Speaking of magic, this is where the story of Shazam! begins. Both the hero and the villain of this tale are born from the wizard named Shazam, the last of his kind, who must pass down his abilities to a true Champion. The villain, Thaddeus Sivana, played by the scenery chewing Mark Strong, is seduced by the evil that Shazam is guarding: The Seven Deadly Sins, who here are depicted as ravenous, monstrous creatures. The hero, Billy Batson (Asher Angel), becomes the wizard’s only hope in stopping Sivana and returning the Sins to their prison. Angel gives a tremendous performance as foster kid Billy, mixing the many facets of his character so well. You laugh when he’s mischievous, you’re frustrated with his stubbornness, and your heart breaks for his loneliness. All he wants is to be reunited with his mother so he shuns his loving new foster family because he knows his real home is with her. Angel’s portrayal is truly touching. Another standout performer in the young cast is Jack Dylan Grazer as Freddy Freeman, Billy’s new foster brother who quickly becomes his best friend. You might recognize Grazer from his memorable portrayal of Eddie Kaspbrak in 2017’s It Chapter One. In Shazam! he proves to the audience he is a force of talent to be reckoned with. His comedic timing is simply top notch, as his plucky attitude and vulnerability are displayed in spades.

Although, Grazer would steal every scene he is in, if it weren’t for one Zachary Levi. There is literally no one else on this Earth that could play the childlike hero as good as Levi does. From the moment Billy cries the name SHAZAM! and transforms for the first time into his super alter ego, you will fall in love with Levi. He is no stranger to comedy, or superhero films for that matter, having played geeky Chuck Bartowski in the comedy action series Chuck and Fandral, one of Asgard’s Warriors Three in Thor: The Dark World (2013) and Thor: Ragnarok (2017). However this was the role he was born to play. He captures the innocence and larrikin nature of Billy Batson completely, as well as the awkwardness of being a fourteen-year-old in a full grown adult’s body—and with super powers to boot! This is where the best parts of the movie happen: the film’s comedy, the ways in which Grazer and Levi play off each other so hilariously, and even the big fight moments between Levi’s Shazam and Strong’s Sivana. There were moments of laughter so hard your stomach would ache and tears would fill your eyes.

And to think this film was directed by David F. Sandberg who, up until now, has made only horror films, including 2016’s terrifying Lights Out, and Conjuring Universe film, Annabelle Creation (2017). He helms his first blockbuster superhero film with complete ease, controlling the fun tone and the highly entertaining action sequences and special effects like a pro. It seems the man has potential to crossover and be a master of multiple genres. Maybe it is something Sandberg and DC/Warner Bros. can work on together in the coming years, seeing how this is the first huge shift in trajectory for the DCEU, as they finally bring comic book movies back to where they belong: a place of fun for the whole family. 4½ / 5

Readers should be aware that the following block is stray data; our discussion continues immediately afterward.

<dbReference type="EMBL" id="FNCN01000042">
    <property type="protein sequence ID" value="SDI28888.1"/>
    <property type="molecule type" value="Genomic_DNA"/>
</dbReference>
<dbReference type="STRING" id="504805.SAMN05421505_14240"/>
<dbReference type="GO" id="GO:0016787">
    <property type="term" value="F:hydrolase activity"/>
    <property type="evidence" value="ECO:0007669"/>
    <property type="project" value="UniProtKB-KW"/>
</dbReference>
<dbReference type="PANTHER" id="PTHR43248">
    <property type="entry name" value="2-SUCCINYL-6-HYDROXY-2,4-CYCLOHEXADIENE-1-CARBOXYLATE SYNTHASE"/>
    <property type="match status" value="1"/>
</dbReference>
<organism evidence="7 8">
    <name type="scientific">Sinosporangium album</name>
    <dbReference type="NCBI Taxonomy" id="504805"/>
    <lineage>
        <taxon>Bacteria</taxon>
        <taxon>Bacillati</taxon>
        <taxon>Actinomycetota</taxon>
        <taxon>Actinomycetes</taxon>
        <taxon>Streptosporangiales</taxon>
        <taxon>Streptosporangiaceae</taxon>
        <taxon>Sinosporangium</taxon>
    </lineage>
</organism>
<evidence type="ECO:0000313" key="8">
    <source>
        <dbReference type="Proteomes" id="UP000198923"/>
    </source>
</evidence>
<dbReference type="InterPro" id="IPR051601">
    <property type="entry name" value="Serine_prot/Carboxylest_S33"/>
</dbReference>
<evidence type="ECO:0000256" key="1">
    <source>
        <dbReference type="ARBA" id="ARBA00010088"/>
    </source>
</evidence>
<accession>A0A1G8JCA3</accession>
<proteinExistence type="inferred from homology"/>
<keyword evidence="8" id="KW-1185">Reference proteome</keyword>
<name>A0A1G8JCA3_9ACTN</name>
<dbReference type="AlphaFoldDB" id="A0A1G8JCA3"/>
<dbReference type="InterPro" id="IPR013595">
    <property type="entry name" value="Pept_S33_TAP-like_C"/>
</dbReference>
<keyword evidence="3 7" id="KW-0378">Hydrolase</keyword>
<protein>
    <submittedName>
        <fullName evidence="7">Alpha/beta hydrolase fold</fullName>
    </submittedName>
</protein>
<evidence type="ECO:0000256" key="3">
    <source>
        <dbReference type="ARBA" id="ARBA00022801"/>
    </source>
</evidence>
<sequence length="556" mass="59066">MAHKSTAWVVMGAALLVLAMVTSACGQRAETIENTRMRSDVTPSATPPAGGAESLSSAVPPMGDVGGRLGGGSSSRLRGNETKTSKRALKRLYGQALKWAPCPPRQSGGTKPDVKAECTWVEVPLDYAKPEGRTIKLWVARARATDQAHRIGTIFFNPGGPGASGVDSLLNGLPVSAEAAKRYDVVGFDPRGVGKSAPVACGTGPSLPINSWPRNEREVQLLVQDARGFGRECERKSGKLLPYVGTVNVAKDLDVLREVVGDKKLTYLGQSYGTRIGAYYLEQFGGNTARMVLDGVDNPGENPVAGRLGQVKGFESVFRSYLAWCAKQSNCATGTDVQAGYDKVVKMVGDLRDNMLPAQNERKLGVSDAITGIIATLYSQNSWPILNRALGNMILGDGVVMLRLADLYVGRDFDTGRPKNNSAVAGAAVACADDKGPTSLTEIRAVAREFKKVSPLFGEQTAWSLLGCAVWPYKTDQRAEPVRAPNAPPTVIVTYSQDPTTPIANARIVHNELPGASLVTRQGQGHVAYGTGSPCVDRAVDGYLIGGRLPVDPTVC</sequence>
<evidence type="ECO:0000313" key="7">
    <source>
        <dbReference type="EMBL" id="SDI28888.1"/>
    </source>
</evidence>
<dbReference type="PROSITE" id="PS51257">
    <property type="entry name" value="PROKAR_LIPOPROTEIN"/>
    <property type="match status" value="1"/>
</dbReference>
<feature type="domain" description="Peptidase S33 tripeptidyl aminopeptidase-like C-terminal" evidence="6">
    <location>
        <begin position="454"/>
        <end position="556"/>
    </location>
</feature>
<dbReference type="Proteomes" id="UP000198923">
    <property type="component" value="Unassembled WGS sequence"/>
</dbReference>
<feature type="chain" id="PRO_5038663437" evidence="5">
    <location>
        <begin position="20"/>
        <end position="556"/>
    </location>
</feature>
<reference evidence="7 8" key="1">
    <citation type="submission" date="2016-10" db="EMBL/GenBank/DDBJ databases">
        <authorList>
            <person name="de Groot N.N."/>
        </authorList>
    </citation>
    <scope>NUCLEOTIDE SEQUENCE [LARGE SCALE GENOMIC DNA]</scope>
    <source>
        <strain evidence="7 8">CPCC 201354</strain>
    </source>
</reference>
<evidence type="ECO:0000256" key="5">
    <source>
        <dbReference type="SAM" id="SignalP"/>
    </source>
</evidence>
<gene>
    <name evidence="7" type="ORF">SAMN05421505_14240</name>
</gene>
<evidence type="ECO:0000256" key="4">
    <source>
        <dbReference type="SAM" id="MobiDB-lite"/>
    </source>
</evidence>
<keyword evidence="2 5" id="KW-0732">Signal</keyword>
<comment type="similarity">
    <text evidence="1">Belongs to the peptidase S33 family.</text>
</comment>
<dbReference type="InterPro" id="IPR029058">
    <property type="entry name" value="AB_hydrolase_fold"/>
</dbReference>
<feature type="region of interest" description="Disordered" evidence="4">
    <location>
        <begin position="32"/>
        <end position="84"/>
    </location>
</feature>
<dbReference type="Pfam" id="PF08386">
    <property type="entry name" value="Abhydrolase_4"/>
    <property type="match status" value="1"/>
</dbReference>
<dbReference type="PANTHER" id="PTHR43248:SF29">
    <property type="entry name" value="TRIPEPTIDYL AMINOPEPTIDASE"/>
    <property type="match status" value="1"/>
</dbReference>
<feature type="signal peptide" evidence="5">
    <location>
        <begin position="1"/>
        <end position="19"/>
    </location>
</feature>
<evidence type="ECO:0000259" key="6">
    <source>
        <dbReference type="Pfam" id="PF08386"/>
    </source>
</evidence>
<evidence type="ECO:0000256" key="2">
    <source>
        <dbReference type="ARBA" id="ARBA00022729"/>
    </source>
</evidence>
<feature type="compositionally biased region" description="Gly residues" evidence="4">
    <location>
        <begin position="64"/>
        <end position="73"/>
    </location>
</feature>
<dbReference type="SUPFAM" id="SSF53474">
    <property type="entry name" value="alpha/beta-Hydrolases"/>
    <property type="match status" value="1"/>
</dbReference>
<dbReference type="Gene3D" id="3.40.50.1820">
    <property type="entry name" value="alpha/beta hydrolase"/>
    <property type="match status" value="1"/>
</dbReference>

Starring: Zachary Levi, Mark Strong, Asher Angel, Jack Dylan Grazer, Djimon Hounsou, Faithe Herman, Grace Fulton, Michelle Borth, Ian Chen, Ross Butler, Jovan Armand, D. J. Cotrona, Marta Milans, Cooper Andrews, Hohn Glover.

Director: David F. Sandberg | Writer: Henry Gayden (story by Henry Gayden and Darren Lemke, based on characters from DC Comics) | Producer: Peter Safran | Music: Benjamin Wallfisch | Cinematographer: Maxime Alexandre | Editor: Michel Aller

In cinemas now.

Let us know what you thought of this film in the comments!


I’ve been a Kendall Richardson and you’ve just experienced FRED Watch.

A Podcast Called FRED #62

Kendall and Fulya deliver the latest in nerdy news and geeky goodness in the pop culture podcast that refuses to behave—it’s A Podcast Called FRED!


Nerdy News includes:

  • Avengers: Endgame to be Stan Lee’s last cameo;
  • First Asian Marvel movie Shang-Chi set to film in Sydney;
  • The Umbrella Academy renewed for season 2
  • The Princess Bride becoming a musical
  • and more!

Trailer Park discussions:

Quickie Review:

  • Us (2019)

Popcorn Culture:

  • This week, the team discuss what TV shows they’ve seen every episode of—featuring responses from you!

Check out A Podcast Called FRED #62 ⬇️

Remember to let us know your response to the Popcorn Culture question so you can be featured in the next episode of A Podcast Called FRED!


PREVIOUS EPISODE: A Podcast Called FRED #61 ⬇️